Having barbecues in the garden should be safe and enjoyable, but it’s all too easy to be distracted by friends and family while you’re cooking.
Never pour petrol, meths or other accelerants on to a barbecue. Some of the worst barbecue-related burns we see happen when people do this and the barbecue ‘explodes’ in their face.
- make sure your barbecue’s in good working order
- always barbecue on a flat site, well away from sheds, fences, trees or shrubs
- keep children, garden games and pets well away from the cooking area
- never leave the barbecue unattended
- keep a bucket of water or sand nearby for emergencies
- ensure the barbecue is cool before moving it
- use only enough charcoal to cover the base, to a depth of about 50mm (2 inches)
- only use recognised fire-lighters or starter fuel, and only on cold coals – use the minimum necessary and never use petrol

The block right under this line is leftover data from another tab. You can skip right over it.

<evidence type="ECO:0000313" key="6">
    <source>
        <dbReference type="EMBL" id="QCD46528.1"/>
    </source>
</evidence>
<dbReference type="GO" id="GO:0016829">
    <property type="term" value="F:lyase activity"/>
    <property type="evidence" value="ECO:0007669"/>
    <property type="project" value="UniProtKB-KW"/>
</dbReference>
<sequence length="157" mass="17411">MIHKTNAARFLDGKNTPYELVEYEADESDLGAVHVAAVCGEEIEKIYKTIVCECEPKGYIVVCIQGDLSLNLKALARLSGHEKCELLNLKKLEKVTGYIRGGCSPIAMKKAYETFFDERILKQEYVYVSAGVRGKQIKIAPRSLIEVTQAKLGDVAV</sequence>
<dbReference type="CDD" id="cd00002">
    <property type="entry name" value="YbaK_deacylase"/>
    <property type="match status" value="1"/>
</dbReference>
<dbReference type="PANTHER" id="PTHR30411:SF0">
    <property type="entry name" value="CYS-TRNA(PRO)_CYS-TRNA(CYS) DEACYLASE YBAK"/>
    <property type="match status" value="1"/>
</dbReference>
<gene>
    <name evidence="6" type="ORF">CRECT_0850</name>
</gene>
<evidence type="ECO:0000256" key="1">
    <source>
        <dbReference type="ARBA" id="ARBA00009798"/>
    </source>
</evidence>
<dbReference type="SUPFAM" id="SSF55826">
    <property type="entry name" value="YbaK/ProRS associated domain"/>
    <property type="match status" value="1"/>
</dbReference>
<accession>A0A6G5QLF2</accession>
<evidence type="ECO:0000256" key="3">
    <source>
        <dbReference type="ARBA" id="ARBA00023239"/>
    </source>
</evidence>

- never put hot ashes straight into a dustbin or wheelie bin – they could melt the plastic and cause a fire
- don’t use it indoors, in a tent or in an enclosed space. There’s a risk of carbon monoxide poisoning, even when extinguished
- make sure the tap is turned off before changing the gas cylinder
change cylinders outdoors if possible, or in a well-ventilated area
- if you suspect a leak to the cylinder or pipework, brush soapy water around the joints and watch for bubbles – tighten to fix, but do not overtighten
- after cooking, turn off the gas cylinder before turning off at the controls to ensure any residual gas in the pipework is used up
- Never take a smouldering or lit BBQ (charcoal or gas) into a tent, caravan or cabin. Even if you have finished cooking your BBQ will still give off fumes for some hours after use
- When you have finished cooking, turn off the gas cylinder before you turn off the BBQ controls – this means any gas in the hose and pipework will be used up.
Carbon Monoxide is a highly poisonous gas, created when fuels such as natural gas, wood and charcoal fail to combust fully, due to a lack of oxygen. You can’t see it, taste it or smell it, but it can kill quickly with no warning. For further information see our carbon monoxide page.